The Nazi Conspiracy: The Secret Plot to Kill Roosevelt, Stalin, and Churchill, by Brad Meltzer and Josh Mensch

Eight stars

First and foremost, a large thank you to NetGalley, Brad Meltzer, Josh Mensch, and Macmillan Audio for providing me with a copy of this publication, which allows me to provide you with an unbiased review.

A longtime fan of Brad Meltzer’s writing, I have come to also admire his collaborative work with Josh Mensch. Together, these two pen stellar pieces of ‘little known’ history that allow the reader to feel refreshed when reading about topics that have sometimes been overdone. Meltzer and Mensch explore a unique angle of the Second World War, as well as a plot that would have changed the world significantly. Eager to wrap my head around this piece, I devoured the book and was left to wonder ‘what if…’ on numerous occasions.

After a tumultuous few years in the Second World War, US President Franklin Roosevelt is looking forward to meeting with this two greatest allies, Winston Churchill (Prime Minister of the United Kingdom) and Joseph Stalin (leader of the USSR). While these three men have been juggling the war on two major fronts, they have yet to sit down as a group of three to plot out how to exterminate Hitler and the Nazis. Secret discussions determine that Tehran, Iran would be the ideal place for these three to meet and hash out a plan to neutralise Germany before any other Axis powers can come to their aid.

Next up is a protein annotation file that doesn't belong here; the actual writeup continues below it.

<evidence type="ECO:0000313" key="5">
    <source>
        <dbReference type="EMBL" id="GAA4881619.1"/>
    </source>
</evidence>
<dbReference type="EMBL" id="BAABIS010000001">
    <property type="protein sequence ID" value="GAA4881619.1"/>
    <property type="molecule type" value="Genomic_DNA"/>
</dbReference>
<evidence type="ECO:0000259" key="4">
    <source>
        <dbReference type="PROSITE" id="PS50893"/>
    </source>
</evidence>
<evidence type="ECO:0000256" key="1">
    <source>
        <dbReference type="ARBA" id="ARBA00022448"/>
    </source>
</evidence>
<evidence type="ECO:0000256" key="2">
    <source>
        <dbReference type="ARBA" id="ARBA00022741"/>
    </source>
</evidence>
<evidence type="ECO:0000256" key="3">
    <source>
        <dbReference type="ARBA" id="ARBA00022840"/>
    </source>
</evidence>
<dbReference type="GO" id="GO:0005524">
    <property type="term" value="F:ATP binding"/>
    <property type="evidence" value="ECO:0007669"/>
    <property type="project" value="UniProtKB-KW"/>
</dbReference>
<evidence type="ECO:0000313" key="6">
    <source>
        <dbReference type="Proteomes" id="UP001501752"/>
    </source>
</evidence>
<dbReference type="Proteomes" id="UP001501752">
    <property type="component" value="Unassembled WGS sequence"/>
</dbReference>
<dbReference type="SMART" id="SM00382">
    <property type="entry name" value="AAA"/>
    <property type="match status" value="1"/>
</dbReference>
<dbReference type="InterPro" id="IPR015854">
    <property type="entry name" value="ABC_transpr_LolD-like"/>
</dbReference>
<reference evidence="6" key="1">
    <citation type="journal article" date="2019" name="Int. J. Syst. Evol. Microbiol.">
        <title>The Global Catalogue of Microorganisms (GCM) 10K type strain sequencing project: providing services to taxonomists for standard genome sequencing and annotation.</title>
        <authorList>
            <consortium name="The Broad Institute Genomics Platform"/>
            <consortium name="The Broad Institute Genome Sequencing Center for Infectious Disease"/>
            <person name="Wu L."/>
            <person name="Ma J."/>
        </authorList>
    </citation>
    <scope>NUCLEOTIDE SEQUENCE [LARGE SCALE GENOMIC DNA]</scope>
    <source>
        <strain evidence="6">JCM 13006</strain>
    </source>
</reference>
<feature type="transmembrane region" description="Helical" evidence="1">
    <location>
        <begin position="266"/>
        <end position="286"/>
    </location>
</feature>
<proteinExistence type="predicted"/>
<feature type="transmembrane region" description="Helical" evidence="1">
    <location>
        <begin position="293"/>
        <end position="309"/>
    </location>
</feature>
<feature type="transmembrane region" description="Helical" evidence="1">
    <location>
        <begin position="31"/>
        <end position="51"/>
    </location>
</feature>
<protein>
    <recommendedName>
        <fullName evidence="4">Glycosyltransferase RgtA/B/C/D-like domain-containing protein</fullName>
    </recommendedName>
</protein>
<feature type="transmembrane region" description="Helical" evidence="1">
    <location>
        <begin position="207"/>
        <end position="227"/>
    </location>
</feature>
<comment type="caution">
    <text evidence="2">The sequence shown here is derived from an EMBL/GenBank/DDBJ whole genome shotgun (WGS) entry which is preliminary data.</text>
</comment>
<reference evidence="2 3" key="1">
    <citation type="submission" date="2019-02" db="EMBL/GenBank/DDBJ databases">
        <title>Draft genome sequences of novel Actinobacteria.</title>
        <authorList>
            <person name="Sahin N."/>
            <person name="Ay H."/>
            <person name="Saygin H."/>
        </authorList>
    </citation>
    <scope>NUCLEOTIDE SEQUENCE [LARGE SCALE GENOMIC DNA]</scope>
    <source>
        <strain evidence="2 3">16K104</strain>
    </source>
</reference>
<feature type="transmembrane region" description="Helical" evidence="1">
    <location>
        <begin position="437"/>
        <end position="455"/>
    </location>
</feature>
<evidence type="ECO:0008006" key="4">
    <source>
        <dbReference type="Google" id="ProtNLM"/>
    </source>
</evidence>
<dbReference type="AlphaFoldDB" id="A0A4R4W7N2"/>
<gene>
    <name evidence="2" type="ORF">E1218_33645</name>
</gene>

While planning remained covert, the Nazis had a stellar spy network that leaked the information back to the highest level within the Party. Hitler and his closest associates thought it best to plot something so nefarious that it would not only show his might, but also resonate deeply, while crippling the war effort. Hitler thought it best to use German soldiers to infiltrate the Tehran meeting and assassinate all three men, thereby turning the tables on a growing Allied effort in 1943. Hitler would expect nothing less than success. While the end result was anything but spectacular for the Nazis, Meltzer and Mensch posit that the entire plan could have been a Russian piece of war folklore.

The authors take the reader through the build-up to this remarkable summit, as well as the Nazi planning to kill all three leaders. Paced with wonderful anecdotes, asides, and a great narrative, Meltzer and Mensch offer the reader a new look into a very documented period in world history. While I vowed not to read anything set during the Second World War—mostly because I was tired of hearing about Nazi death camps and Hitler marching across Europe—I was happy to read this piece and learn a great deal as I devoured the text.

Meltzer and Mensch have worked together before and impressed me with their efforts. Taking a little known event and turning it into a great piece of writing proved helpful yet agin. From the inside look at all four sides (US, UK, USSR, and German), as well as some of the cultural aspects to a summit in Iran, the authors provided an impactful piece that is sure to garner a great deal of attention. I am pleased I took the gamble and am happy to see Brad Meltzer keeping his avenues open with a variety of writing projects geared towards different audiences. Well worth the effort, particularly with Scott Brick as narrator for those who listen to the audiobook.

Kudos, Messrs. Meltzer and Mensch, for a stunning look at history through a unique lens. I am eager to see what other projects you two have in the works.

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